When Books Breed Compassion

DetailsWhile stopped at a traffic light yesterday, I noticed a puttering station wagon next to me with a little old lady in a floppy gardening hat behind the wheel. I could just make out her profile as she peered out her windshield patiently waiting for the light to change.

My obstructed view was not due to her petite stature or an advanced stage of osteoporosis, mind you,  but rather from the climbing stacks of old newspapers, rotting stuffed animals, cardboard boxes, blankets, and foils in differing states of decomposition; overall, a stockpile that threatened to bust out the windows and swallow her whole.

Fiction often intersects with my reality, and it was at this moment of observation that I was tossed back into the Fifth Avenue home of the Collyer brothers.  Homer & Langley, E.L. Doctorow’s jaw-dropping tale, was my first real insight into the pathos of hoarding and the uncontrollable obsession with accumulation.

Based on this fiction, my mind soared with the endless possibilities of what might await on the residential end of this little lady’s drive. However, instead of being horrified by this mobile compost and thoughts of her potentially toxic home, Doctorow’s Homer & Langley offered me the possibility to translate this scenario into one of knowledge, creativity, compassion, and empathy.

And isn’t that, after all, the true gift of a book?

*Support your local bookstores, libraries, and universities. It matters.

-Post by Megan Shaffer

Related Links

Non-fiction: Stuff: Compulsive Hoarding and the Meaning of Things

Mark Athitakis Beneath the (Expanding) Surface

Homer, Langley, and a Half-Broke Horse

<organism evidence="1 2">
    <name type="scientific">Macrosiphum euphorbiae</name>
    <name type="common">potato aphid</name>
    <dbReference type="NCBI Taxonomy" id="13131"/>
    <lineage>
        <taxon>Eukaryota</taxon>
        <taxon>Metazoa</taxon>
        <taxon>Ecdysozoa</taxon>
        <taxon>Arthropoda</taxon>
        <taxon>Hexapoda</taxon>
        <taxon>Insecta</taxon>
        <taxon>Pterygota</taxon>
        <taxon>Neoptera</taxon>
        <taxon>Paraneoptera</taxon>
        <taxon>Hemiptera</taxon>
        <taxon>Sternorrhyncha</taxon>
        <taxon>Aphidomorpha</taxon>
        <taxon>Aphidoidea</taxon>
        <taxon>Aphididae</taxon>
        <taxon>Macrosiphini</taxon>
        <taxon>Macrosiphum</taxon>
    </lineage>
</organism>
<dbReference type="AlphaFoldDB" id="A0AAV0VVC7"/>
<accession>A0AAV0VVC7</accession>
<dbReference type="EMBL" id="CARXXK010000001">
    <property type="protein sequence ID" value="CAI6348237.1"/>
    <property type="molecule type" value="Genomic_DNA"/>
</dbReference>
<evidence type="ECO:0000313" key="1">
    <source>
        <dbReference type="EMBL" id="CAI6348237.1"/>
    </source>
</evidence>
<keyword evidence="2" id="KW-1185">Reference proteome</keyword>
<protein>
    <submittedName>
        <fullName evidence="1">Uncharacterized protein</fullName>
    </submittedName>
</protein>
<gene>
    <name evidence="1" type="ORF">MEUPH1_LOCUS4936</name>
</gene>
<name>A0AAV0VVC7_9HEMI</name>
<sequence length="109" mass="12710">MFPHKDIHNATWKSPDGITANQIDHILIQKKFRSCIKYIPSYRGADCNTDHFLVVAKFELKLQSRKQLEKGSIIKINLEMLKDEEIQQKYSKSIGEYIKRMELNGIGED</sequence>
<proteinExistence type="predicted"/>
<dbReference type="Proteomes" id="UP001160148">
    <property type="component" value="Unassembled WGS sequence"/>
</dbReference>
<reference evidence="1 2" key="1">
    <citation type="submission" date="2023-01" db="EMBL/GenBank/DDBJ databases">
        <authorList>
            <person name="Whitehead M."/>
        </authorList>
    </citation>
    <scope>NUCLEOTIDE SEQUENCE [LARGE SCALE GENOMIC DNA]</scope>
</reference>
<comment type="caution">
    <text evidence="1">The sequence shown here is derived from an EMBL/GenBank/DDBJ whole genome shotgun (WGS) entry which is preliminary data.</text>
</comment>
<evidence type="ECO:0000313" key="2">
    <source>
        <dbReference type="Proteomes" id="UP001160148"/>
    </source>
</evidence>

There are a couple of books that I’ve recently finished which are listed below with my brief review attached.  They are all newer titles that currently sit on or very near the latest best seller lists. Friends will often ask me if I have read a particular title, or for the suggestion of a solid personal or book club read. Because it takes a lot of time and thought to do a detailed review of each book, I am posting these “quickies” for your reference and perusal.

Homer & Langley by E.L. Doctorow

As I’ve mentioned before, I rarely buy books. A hardcover purchase takes much plotting and thought before I’ll take the plunge. With one of my criterion being “passability”, imagine my pleasure in the pay off of Homer & Langley. I don’t know who to give it to first. How can a book about pathological hoarding hold such beauty within its pages?

Doctorow’s prose is breathtaking as he evokes the pathos of brothers Homer and Langley Collyer. Lending dialogue as voice to the reclusive brothers, Doctorow allows you to take up literary residence in Collyer’s Fifth Avenue mansion to witness the bizarre decline of a once prominent family. This freakish, true story of the brothers is told with  a compassion and grace that allows the reader to perhaps comprehend the incomprehensible.